When dining at Sarfalik, it’s impossible to forget that you're in Greenland. We're reminded as soon as we look out the top floor windows, with views that encompass sea, mountains, snow (most of the year) and local street art. We're also reminded, of course, by the menu. Sarfalik does its very best to embrace and cherish what is uniquely Greenlandic, with ingredients such as musk ox, angelica root and caribou. While the menu at a glance has an air of New Nordic about it, the kitchen is not constrained by any rules; imported goods are freely featured. We let the chef's choice be ours, and are rewarded with an appealing first dish: a generous heap of pale pink lumpfish roe with pickled onion, darker pink beet-coloured sourdough, lumpfish meat and more, topped with thick, tangy crème fraîche. It's a joy to look at and eat, as the fresh roe burst between our teeth. Another high point of the evening comes in the form of tenderised, smoked strips of caribou, accompanied by homemade kimchi and shallots in different forms. Throughout the night, fish competes with meat for the throne, but Sarfalik is also one of the few places you can be comfortably vegetarian in Greenland – the kitchen lets its creativity loose in dishes such as pea terrine with beet and rye crisp, and blackened asparagus. Whatever's on the table, it's pleasantly paired with traditional wines. The three sweets that come with the coffee are a fun affair, showcasing a range of inventive flavours and textures. In spite of the natural light, the dining space low-lit and classic as can be: there’s even a piano player in the corner, delivering mellow tunes.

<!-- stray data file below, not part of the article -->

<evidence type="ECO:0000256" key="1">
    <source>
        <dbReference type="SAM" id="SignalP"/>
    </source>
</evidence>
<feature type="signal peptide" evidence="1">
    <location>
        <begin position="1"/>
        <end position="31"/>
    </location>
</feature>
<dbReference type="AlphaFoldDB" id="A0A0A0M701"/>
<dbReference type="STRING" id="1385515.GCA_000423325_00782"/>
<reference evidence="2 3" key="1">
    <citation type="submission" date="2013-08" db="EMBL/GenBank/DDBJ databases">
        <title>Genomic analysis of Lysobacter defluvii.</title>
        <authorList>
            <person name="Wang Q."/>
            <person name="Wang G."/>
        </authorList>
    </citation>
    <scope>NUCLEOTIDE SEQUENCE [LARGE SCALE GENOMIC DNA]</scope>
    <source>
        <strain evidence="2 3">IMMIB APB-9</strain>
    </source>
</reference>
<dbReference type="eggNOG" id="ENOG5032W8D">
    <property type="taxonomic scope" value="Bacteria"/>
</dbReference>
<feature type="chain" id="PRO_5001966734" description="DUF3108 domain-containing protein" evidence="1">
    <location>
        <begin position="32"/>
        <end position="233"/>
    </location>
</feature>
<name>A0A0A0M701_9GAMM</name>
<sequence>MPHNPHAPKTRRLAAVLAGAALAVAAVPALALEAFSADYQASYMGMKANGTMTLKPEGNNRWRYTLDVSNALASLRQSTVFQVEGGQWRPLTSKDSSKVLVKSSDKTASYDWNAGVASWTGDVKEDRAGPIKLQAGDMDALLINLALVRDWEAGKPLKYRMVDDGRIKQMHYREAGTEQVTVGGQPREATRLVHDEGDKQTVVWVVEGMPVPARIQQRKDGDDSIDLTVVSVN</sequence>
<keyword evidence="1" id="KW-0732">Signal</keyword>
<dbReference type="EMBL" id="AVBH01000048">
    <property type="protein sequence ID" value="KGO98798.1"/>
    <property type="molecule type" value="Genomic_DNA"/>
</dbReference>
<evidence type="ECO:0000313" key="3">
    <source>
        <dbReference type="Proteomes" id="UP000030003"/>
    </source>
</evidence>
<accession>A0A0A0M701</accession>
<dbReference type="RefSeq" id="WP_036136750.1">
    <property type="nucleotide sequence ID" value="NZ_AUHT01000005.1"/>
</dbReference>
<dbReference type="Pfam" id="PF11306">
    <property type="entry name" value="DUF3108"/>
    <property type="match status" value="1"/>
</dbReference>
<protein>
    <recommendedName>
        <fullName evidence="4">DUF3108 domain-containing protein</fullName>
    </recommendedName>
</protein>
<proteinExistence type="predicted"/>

With over 100 Masters Level restaurants, the Nordic countries offer a wide variety of excellent culinary experiences. The Top 30 are all at the Global Masters level and they include some of the best restaurants in the world.